Come Meet Filomena

A Jon Post

Here is the video interview we did with Filomena while she lived here with us at Casa Ahavá. Please take the time to watch it and remember her with us. If you do not have the whole 10 minutes,  I hope you have time to go to the 6 minute mark and watch until 8 minutes and hear how much she loves her family and what God has taught her in her sickness.

Pausing for a Breath

A Jon Post

Casa Ahavá’s first patient has left.
Zakarias arrived for the first time in April of last year. He spent 6 months in Casa Ahavá and then returned to his home in Beira. As many of you have read here and here, he came back in January and spent another month in Casa Ahavá with his wife and daughter.
After meeting with his oncologist, we received a final, though not unexpected, response from the oncology ward.
His cancer is untreatable.
So he went home.
We spent many of those days while he was here in January and February talking about how he could prepare his life for its end. We visited multiple government offices to arrange for his veteran’s pension and social security payments to continue to support his young wife and children.
And he went home.
A wonderful doctor in the hospital’s pain management unit prescribed some medicine that has helped him tremendously. His pain levels are much decreased and his sleep time is much more peaceful.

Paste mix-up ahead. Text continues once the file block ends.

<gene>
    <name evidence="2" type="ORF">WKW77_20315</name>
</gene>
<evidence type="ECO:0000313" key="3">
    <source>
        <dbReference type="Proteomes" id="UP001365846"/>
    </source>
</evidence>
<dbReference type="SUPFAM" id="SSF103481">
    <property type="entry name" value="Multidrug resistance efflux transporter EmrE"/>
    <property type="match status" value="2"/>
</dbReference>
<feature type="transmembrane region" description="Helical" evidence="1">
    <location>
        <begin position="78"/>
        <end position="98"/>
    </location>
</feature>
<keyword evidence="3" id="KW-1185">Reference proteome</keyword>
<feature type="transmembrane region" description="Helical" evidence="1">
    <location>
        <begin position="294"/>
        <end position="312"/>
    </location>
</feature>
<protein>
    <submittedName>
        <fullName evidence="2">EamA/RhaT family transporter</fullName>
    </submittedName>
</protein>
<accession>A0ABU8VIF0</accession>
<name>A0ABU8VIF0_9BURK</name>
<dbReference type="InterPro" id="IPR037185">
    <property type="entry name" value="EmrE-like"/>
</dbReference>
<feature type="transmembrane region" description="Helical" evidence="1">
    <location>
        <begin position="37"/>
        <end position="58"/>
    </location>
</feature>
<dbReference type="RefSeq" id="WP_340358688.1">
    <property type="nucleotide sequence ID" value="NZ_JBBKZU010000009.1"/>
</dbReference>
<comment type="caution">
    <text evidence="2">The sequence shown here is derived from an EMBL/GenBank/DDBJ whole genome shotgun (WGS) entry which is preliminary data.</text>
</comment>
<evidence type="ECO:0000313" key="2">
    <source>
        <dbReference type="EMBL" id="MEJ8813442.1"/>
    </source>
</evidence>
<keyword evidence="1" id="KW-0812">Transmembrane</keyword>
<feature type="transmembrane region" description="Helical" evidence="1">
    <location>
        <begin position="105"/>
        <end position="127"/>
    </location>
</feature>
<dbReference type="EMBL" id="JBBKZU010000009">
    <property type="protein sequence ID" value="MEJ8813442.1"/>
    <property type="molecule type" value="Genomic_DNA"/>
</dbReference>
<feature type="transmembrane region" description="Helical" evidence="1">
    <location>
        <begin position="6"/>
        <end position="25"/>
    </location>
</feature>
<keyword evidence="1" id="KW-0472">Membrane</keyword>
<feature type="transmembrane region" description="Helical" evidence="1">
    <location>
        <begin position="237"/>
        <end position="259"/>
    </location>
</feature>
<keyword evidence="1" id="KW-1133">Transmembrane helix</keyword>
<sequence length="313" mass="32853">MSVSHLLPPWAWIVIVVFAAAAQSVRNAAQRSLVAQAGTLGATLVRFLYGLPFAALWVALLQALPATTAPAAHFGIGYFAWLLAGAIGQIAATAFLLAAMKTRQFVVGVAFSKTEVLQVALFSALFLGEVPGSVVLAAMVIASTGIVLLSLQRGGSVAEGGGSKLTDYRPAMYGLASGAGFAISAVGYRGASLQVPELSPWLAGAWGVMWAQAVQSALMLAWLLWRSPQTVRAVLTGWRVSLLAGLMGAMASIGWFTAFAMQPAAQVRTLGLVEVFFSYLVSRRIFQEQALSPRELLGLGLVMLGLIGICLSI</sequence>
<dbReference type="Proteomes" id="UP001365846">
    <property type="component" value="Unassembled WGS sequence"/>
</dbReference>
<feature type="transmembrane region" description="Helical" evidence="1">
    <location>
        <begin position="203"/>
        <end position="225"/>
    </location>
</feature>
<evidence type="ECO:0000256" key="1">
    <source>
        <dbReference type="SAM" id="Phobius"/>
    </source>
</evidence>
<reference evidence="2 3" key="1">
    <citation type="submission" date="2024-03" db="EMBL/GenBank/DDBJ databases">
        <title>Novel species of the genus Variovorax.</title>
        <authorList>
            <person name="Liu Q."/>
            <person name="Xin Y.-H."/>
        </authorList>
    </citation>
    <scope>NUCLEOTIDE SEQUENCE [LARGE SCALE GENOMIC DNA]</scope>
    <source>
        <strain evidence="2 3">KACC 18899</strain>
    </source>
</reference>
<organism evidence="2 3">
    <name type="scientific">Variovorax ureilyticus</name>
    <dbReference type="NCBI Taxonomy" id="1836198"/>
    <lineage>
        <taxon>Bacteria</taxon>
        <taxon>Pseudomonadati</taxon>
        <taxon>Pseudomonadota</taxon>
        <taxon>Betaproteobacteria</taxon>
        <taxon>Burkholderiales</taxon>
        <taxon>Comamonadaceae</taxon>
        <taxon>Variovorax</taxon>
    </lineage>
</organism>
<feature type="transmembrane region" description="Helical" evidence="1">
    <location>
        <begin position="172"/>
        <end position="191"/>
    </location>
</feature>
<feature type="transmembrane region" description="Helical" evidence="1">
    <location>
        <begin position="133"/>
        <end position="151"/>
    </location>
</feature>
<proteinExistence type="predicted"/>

So grows his cancer.
So creeps towards its glory, the spirit of Papa Zakarias.
Upon arriving home, he promptly sent someone to find out information on Filomena. As we mentioned here, we have been unable to contact her.
A neighbor had the news.
She died. Two weeks ago.

Goodbye Sister

Goodbye Sister

So arrived into glory the spirit of dear, sweet, Filomena.
When I heard the news all I could remember was the night I held her trembling body in my arms and willed oxygen into her fluid-filled lungs.
For this, Lord? For this? You saved her that night… for this?
Though I know the answers to the questions and the pain that flooded my heart, when I heard of Filomena’s death, those answers brought little comfort. They brought little relief from the weariness that threatened to overwhelm my spirit.
So entered glory, the spirit of Filomena.
Casa Ahavá; Home of a love that chose pain before ease. Home of a love that chooses flood waters before abandonment.
Now Casa Ahavá welcomes her next love. Now she offers her bed and arms to her next friend.
Dear Tia Anita was all packed and ready to come to Casa Ahavá on Friday, February 21st but paperwork and slow processes turned that into Tuesday afternoon, the 25th. Having spent the last 5 months away from her family and faced with the prospect of the next 2-3 with us, her stand-in family, we made the decision to send her to her home town for two weeks to see her daughters and grandchild before her next treatment. She will be back to stay with us next week on the 11th.
So now we pause. Now we try to breath. Now we remember the Sabbath that our Lord made holy, and we try to keep it holy.

I think God thought up camping/rock climbing for just such a time.

Thanks for praying for us, Zakarias, and for Filomena. It is known and it helps.